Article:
Correspondence in regard to contributions to the Review may be sent to the Managing Editor, Professor J. F. Jameson, Carnegie Institution, Washington, D. C., or to the Board of Editors. Books for review may be sent to the Managing Editor. Subscriptions should be sent to The Macmillan Company, 41 North Queen St., Lancaster, Pa., or 66 Fifth Ave., New York. The price of subscription, to persons who are not members of the American Historical Association, is four dollars a year; single numbers are sold for one dollar; bound volumes may be obtained for four dollars and a half. Back numbers or volumes of the REVIEW may be obtained at the same rates.
COPYRIGHT, 1908, BY THE MACMILLAN COMPANY
Tøs Now Era Print,
American Historical Review
THE INTERNATIONAL HISTORICAL CONGRESS AT
BERLIN NTERNATIOXAL congresses of historians are a comparatively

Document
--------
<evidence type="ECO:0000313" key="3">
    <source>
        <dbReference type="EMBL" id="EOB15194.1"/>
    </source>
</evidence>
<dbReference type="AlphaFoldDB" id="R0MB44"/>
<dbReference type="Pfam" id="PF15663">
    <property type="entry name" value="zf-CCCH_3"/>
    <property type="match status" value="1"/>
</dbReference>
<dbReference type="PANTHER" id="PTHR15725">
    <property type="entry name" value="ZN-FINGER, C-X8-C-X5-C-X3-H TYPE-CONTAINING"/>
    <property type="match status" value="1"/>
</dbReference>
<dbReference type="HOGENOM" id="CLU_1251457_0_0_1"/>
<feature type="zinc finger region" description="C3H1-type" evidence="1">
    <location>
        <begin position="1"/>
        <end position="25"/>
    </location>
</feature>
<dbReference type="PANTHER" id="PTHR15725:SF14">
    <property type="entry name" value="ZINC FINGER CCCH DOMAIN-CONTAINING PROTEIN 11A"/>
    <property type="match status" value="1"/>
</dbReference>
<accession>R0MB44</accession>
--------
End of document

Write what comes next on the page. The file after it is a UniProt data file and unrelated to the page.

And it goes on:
new phase of the international gatherings of scholars which have in recent years become well established in most fields of learning, and their organization presents special difficulties. The subjectmatter of history is more vast and far less uniform than that of the various natural sciences, and so much of it possesses only local or, at most, national interest that it is by no means easy to find sufficient common ground, apart from questions of method which are too often arid or fruitless, while the topics of widest interest, being often the very ones which divide nations and faiths, are not always well adapted to peaceful discussion. In the absence of any appropriate machinery for such purposes, the Société d'Histoire Diplomatique undertook the organization of the first congress, which was held at the Hague in 1898, as well as the one which met at Paris two years later. Of wider range and more largely attended was the congress held in Rome in 1903. The meeting there fixed for Berlin in 1906 was by the committee in charge postponed until this summer, so that five years may now be considered the normal interval.